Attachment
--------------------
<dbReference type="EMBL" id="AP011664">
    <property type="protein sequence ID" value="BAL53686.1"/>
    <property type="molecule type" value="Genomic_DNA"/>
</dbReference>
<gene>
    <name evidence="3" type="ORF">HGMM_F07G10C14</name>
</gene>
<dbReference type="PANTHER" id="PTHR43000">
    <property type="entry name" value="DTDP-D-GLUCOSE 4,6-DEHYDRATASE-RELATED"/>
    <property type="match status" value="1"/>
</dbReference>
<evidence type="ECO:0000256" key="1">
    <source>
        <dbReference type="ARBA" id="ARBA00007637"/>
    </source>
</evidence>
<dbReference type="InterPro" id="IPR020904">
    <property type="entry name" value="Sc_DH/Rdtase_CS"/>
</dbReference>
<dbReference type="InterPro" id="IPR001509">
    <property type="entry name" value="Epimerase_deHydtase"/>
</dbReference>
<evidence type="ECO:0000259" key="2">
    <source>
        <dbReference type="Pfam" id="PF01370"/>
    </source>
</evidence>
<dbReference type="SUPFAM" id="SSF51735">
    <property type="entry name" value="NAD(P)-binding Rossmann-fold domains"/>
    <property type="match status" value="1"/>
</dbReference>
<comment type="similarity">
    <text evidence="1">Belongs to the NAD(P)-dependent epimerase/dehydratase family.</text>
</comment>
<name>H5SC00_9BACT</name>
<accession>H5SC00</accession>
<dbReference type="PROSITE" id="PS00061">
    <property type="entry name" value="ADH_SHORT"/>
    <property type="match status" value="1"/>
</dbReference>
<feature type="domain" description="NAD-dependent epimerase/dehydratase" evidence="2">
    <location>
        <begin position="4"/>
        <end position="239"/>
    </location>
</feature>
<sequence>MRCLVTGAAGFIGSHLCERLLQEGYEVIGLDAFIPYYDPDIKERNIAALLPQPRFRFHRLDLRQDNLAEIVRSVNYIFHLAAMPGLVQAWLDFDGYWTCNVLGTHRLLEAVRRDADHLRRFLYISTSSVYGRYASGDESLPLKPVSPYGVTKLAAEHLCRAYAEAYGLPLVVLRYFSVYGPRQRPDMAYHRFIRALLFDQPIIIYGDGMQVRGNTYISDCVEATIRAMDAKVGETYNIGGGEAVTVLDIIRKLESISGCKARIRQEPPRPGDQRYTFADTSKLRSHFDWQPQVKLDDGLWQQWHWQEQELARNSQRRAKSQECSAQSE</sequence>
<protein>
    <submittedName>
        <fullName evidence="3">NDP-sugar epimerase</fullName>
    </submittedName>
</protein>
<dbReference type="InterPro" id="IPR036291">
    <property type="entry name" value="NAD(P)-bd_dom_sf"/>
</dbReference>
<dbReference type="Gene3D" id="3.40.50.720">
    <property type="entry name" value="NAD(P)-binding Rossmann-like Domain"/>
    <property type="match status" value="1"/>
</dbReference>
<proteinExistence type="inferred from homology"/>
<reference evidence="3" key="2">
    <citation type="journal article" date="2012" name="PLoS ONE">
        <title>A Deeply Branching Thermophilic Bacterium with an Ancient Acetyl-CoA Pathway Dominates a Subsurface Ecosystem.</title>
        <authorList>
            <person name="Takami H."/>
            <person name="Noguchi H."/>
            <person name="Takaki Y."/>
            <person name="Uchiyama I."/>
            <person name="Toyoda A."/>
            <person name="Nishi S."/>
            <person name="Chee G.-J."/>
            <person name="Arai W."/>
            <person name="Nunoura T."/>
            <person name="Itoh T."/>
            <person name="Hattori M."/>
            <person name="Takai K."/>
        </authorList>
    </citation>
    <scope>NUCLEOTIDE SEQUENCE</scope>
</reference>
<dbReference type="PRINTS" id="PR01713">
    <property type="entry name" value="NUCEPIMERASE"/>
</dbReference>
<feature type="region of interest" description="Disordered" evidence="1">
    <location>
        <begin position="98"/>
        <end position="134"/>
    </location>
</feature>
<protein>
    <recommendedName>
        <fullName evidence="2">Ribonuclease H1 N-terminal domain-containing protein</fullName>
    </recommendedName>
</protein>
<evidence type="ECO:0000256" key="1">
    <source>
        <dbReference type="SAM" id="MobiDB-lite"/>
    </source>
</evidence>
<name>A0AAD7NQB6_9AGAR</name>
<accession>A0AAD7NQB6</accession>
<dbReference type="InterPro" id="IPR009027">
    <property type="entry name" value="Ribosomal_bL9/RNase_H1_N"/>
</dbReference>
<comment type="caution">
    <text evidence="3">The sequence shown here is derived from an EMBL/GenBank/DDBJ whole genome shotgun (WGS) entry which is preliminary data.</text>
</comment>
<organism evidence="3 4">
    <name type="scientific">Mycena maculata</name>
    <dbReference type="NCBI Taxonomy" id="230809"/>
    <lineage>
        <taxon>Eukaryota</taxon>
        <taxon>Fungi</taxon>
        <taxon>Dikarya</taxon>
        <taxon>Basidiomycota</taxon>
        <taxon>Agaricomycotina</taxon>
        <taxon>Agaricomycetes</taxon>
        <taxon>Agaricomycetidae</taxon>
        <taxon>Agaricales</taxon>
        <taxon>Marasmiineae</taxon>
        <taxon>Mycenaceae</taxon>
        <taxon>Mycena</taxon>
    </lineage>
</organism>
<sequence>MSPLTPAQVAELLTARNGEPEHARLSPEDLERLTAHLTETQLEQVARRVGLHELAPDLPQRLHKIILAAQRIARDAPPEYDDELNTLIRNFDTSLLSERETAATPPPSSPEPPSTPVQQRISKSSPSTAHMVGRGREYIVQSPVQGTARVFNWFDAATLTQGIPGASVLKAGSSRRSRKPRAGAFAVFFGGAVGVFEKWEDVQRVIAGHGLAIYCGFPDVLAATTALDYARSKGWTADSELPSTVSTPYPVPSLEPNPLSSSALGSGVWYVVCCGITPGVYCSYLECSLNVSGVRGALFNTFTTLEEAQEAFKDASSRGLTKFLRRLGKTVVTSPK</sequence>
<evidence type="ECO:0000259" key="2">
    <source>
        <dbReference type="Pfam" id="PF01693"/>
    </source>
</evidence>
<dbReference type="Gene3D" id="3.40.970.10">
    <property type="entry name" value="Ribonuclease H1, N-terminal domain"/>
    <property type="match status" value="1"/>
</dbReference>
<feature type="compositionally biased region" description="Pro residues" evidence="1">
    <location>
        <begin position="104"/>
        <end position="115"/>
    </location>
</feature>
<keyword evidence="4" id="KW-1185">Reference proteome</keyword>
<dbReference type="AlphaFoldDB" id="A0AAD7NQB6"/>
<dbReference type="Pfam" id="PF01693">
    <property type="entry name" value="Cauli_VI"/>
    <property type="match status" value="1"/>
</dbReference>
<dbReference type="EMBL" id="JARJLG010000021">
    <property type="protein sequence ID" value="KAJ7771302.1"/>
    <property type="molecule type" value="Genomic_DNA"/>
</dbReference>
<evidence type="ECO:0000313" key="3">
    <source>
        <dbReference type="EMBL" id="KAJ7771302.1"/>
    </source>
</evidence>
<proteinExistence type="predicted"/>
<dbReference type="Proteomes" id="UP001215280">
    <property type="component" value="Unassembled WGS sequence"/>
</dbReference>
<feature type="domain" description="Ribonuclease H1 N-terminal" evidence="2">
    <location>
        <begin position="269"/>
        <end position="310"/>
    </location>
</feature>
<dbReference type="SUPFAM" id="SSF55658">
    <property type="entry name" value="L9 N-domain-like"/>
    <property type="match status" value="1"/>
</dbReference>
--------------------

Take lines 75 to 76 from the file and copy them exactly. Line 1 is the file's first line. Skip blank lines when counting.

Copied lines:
            <person name="Hattori M."/>
            <person name="Takai K."/>